And although creative outlets are vital, BYA isn’t solely an outlet. When BYA is present at art shows and markets to display and sell their work, young people have the chance to talk to people about their art, sell it, and then keep most of the money (BYA takes a small cut, usually about 10 to 15 percent, to recoup the materials cost).
“When we have our art shows and I have to talk to people it builds my communication skills more,” Daydrin, a junior at BLS, tells me, “because I usually don’t talk.” In select professional or school settings, that is; she’s pretty vocal in the studio, cracking jokes. Daydrin has worked on murals the past two summers with BYA through YouthWorks. “It can be, like, distracting sometimes,” she says and laughs, “you be with your friends and you not getting the job done—and that can be a problem for me too, because I like to hang out with my friends.”
Outside of its community studio, BYA’s other consistent site presence this fall has been at BCJJC. BYA is the only arts and job readiness program offered in BCJJC, and until they run into some more money to pay more instructors (and to go back into other facilities) Rodriguez is the only instructor. Over the course of three days a week, she teaches 18-22 young people the basics, like painting and drawing.
“I’ve done screenprinting in prison before,” Rodriguez says. “I think that would be exciting but difficult. It’s hard, you can’t have scissors, you can’t have wire, they had an issue with clay, so it has to be pretty basic.”
BYA staff conduct dialogue circles and help with resume writing and other job readiness activities sometimes too. The size of each class at BCJJC varies because most youth are only there for a week or so, awaiting their court dates. And because of the high turnover she says the structure winds up feeling open and collaborative, with young people who have been in there longer helping out those who are newer to it.
Rodriguez understands she’s not necessarily training up a swarm of young people who will all pursue a career in the arts, but sees how the arts can provide youth with skills they can use.
“They gain something from it because they worked with other people, they learned how to express their ideas, they learned how to think critically,” she says. “Art is a tool to develop relationships. It’s very much about mentoring, connection, and in the future employing young people.”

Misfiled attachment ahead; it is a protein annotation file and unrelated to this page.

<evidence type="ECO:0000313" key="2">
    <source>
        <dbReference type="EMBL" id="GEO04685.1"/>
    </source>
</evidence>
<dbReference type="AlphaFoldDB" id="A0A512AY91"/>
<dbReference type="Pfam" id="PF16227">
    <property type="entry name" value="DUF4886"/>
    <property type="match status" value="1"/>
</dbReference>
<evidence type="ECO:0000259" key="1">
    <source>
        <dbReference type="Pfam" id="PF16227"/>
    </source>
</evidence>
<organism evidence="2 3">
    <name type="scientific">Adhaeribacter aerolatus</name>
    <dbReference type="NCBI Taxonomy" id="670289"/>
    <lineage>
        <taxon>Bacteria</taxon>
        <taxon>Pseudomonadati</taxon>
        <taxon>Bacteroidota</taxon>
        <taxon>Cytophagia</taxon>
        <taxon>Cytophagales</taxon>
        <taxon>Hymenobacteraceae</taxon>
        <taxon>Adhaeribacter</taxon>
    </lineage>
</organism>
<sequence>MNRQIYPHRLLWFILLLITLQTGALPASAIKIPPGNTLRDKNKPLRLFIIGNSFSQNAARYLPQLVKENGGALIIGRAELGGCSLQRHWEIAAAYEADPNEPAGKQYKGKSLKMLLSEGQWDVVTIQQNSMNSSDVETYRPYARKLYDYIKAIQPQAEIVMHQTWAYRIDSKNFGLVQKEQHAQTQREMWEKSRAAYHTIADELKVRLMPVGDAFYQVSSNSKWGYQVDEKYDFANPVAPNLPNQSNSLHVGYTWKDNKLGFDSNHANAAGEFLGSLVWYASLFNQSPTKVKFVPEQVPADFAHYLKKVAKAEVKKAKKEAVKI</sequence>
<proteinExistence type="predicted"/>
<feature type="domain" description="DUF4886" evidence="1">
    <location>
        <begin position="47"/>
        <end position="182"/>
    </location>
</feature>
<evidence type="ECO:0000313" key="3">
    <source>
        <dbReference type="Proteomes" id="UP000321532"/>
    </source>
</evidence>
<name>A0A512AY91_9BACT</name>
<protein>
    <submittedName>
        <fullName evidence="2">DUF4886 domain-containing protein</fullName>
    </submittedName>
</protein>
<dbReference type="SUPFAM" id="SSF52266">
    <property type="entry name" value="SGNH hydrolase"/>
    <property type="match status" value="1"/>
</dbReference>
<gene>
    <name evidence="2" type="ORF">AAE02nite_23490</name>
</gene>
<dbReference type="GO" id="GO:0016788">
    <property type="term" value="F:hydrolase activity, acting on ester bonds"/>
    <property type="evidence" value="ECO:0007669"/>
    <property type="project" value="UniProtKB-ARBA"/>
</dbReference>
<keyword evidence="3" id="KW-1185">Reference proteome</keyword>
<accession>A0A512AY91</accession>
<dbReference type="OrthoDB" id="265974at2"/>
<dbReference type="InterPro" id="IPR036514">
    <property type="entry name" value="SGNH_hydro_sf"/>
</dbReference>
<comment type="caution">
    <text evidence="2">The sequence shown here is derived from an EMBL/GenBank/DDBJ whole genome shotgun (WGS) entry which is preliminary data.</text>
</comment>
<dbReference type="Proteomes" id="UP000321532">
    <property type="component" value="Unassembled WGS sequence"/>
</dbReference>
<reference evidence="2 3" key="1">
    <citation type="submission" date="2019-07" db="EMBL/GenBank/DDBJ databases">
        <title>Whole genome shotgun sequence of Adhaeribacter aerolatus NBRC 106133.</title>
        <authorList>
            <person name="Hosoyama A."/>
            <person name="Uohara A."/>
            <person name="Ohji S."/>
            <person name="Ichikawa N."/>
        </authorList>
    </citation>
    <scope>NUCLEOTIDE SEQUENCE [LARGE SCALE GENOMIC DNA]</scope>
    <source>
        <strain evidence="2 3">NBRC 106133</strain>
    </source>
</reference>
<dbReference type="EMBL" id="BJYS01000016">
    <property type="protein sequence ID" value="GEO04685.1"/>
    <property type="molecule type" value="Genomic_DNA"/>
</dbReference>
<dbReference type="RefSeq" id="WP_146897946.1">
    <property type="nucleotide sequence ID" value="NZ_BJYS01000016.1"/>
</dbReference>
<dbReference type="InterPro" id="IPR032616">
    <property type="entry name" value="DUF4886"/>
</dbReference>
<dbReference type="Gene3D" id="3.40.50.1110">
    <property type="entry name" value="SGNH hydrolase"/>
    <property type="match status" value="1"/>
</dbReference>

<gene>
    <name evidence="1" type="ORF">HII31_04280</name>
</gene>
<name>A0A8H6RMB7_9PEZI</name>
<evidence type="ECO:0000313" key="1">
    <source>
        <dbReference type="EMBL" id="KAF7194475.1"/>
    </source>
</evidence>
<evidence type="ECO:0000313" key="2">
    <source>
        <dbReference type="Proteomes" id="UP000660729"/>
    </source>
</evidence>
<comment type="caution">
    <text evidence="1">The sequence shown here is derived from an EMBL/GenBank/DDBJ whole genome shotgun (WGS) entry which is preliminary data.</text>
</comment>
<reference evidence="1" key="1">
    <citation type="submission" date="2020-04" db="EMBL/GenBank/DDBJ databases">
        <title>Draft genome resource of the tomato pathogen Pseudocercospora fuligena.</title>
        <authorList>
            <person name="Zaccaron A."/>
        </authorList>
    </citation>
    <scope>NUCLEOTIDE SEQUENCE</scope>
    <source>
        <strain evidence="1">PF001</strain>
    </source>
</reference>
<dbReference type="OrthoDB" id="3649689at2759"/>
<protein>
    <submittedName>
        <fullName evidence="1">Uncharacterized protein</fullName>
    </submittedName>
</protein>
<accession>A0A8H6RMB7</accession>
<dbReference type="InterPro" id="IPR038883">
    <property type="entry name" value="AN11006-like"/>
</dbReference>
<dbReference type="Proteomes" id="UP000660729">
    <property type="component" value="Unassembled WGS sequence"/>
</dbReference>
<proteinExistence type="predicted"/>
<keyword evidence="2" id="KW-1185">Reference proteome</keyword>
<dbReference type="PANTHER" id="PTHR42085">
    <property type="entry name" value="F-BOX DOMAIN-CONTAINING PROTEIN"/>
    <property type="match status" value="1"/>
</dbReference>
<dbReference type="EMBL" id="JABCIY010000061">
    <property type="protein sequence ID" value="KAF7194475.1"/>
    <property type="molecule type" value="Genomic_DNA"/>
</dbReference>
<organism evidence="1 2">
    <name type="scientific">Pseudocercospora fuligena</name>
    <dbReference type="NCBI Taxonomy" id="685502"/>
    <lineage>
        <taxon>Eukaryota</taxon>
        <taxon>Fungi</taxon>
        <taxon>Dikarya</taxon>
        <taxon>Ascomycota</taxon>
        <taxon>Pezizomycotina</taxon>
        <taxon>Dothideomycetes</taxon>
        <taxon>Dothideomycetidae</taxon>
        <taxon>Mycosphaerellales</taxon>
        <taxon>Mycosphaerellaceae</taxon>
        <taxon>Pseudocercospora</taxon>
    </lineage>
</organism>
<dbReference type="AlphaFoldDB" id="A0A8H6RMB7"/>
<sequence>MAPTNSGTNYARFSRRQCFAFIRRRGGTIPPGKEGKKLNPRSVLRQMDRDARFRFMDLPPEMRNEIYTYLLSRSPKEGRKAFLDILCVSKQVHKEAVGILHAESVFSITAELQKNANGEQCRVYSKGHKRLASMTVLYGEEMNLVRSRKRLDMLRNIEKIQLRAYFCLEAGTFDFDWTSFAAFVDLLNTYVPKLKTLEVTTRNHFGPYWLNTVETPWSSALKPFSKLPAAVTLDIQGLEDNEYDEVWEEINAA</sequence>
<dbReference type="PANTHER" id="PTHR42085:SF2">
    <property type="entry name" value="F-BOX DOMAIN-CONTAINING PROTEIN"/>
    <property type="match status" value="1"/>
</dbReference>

When Rodriguez and other staff try to recruit young people at BCJJC to join BYA when they get out, they meet youth who are interested but have been charged as adults and might have longer sentences.
“That’s reality,” Wilson says. “It’s a lot of them who was expressing major interest—‘I wanna work with y’all, I wanna work with y’all in the community . . . ’ but when I give them the form to fill out [they’re] like ‘I got some time here, I could fill that out later.’”
Dante Scancella, a social worker with the Maryland Office of the Public Defender’s juvenile division, has so far worked with two youth connected to Baltimore Youth Arts. He sees the impact that BYA and community programs like it can have on youth—not only while they’re involved in the juvenile justice system but also as a way to ideally prevent them from having to enter the system at all.
“I think we see the end result—the youth being charged with a delinquent act—but we do have to look more holistically,” Scancella says.
Scancella works with young people at various points in the justice process and he says that a huge part of someone going back into their community is “after-care planning,” which BYA and programs like it can help with. “From a social work perspective I see a relationship as the vehicle for change,” he says.
“In particular for youth, and the youth that we frequently see in the juvenile justice system who have limited family supports, sometimes no family support, those supports [like BYA] are even more important,” he says. “Not suggesting that BYA or other any other entity can take over the family role, [but] they can definitely supplement and support.”